Thinking of foregoing surgery? Think again.
At The Stone Clinic, we are big fans of physical therapy.
In our experience, all patients benefit from a course of PT when they have an injury, as it improves their strength and range of motion and decreases harmful swelling. We have an in-house team of physical therapists who give each patient a through biomechanical assessment and create personalized rehabilitation programs.
But as highly as we regard physical therapy, we were alarmed to learn of a study, recently published in the New England Journal of Medicine, which seemed to suggest that physical therapy could actually replace surgery for meniscal tears and arthritis.
We understand that it’s natural for people to look for a good reason to avoid surgery and this study, on the face of it, seems to provide one. However, we urge people to dig a little deeper to determine if the conclusion is valid. In our opinion, it is not.
What is misleading about this study is that the meniscus tears are not differentiated between serious tears, where a substantial amount of meniscus tissue is unstable, and minor meniscus tears where the tissue is stable but there is a crack in it. Similar to a car tire, if there is a small cut in the sidewall from hitting the curb, the tire does not have to be fixed. However, if the slash goes all the way into center, the car will not roll properly, the tire will burst, and passengers will be at serious risk.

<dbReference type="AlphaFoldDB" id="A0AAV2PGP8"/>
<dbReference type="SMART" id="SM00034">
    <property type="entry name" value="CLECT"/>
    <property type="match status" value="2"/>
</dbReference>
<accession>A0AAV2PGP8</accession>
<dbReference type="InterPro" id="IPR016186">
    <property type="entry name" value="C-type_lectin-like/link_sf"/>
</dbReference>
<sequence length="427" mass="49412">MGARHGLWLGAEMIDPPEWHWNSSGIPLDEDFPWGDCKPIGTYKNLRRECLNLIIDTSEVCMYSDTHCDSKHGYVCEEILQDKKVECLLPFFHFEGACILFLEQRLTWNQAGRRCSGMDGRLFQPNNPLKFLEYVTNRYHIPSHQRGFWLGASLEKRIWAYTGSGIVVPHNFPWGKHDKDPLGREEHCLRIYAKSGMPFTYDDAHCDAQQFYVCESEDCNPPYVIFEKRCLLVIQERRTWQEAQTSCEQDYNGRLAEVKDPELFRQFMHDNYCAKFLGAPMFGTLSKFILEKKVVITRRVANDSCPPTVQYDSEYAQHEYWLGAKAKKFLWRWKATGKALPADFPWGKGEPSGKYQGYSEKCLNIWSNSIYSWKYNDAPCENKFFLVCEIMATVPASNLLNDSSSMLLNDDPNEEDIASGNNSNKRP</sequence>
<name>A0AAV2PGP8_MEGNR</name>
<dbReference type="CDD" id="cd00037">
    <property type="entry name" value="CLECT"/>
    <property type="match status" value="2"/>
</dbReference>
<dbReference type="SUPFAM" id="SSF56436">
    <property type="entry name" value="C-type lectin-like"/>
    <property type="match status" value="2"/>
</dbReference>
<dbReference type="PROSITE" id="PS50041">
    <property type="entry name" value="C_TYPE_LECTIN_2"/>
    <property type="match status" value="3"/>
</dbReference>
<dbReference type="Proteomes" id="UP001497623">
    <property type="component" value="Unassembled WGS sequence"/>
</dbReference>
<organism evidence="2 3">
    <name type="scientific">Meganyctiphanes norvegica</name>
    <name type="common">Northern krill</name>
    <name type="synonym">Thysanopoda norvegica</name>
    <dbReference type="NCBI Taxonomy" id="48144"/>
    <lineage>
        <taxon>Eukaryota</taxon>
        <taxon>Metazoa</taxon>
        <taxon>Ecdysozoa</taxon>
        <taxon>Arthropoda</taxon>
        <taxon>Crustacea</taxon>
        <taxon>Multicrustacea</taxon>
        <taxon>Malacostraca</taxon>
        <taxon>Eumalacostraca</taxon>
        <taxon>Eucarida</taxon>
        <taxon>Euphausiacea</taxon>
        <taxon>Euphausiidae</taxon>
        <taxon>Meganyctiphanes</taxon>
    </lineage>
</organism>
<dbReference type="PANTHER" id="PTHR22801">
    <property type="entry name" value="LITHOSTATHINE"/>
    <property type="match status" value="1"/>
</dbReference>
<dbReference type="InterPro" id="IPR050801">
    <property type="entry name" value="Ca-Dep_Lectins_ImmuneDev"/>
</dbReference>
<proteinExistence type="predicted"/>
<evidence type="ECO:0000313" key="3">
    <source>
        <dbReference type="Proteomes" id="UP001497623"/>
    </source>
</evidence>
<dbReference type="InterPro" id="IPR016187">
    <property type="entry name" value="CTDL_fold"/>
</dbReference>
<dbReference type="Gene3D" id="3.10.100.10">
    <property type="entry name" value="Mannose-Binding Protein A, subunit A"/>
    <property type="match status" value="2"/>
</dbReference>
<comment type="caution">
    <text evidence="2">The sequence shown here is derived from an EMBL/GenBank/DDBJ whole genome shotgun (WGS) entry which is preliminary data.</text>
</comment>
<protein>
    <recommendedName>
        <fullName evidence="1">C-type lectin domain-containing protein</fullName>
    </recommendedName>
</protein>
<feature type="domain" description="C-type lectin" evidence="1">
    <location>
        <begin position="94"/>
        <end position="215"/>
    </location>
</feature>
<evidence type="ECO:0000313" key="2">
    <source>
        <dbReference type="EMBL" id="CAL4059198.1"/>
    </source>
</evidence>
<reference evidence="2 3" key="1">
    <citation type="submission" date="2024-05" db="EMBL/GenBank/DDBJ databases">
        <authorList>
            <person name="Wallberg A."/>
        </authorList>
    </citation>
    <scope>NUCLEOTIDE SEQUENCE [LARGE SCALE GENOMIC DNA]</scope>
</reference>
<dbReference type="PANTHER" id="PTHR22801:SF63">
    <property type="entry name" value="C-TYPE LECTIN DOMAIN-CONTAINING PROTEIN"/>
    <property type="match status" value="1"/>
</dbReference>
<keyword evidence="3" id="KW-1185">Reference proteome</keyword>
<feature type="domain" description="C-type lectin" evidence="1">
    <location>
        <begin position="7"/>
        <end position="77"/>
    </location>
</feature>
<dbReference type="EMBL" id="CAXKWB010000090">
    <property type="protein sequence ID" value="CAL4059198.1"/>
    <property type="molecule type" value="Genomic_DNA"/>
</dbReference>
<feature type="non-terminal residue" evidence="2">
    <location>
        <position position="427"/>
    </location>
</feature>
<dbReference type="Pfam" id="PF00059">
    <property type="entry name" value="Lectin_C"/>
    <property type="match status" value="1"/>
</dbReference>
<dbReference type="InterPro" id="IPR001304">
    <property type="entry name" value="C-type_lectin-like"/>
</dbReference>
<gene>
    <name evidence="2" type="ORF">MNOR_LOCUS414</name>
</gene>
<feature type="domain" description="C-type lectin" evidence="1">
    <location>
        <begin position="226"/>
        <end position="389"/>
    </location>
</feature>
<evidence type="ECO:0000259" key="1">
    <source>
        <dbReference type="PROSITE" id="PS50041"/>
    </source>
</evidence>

As orthopaedic surgeons we are obligated to protect our patients from bad decisions. Deciding not to do surgery could have serious repercussions in the future. The data is substantial that loss of the meniscus function leads to arthritis. The tragedy of the marketing of this study is that patients with significant meniscus tears who opt to “live with it” will almost certainly be causing themselves further injury.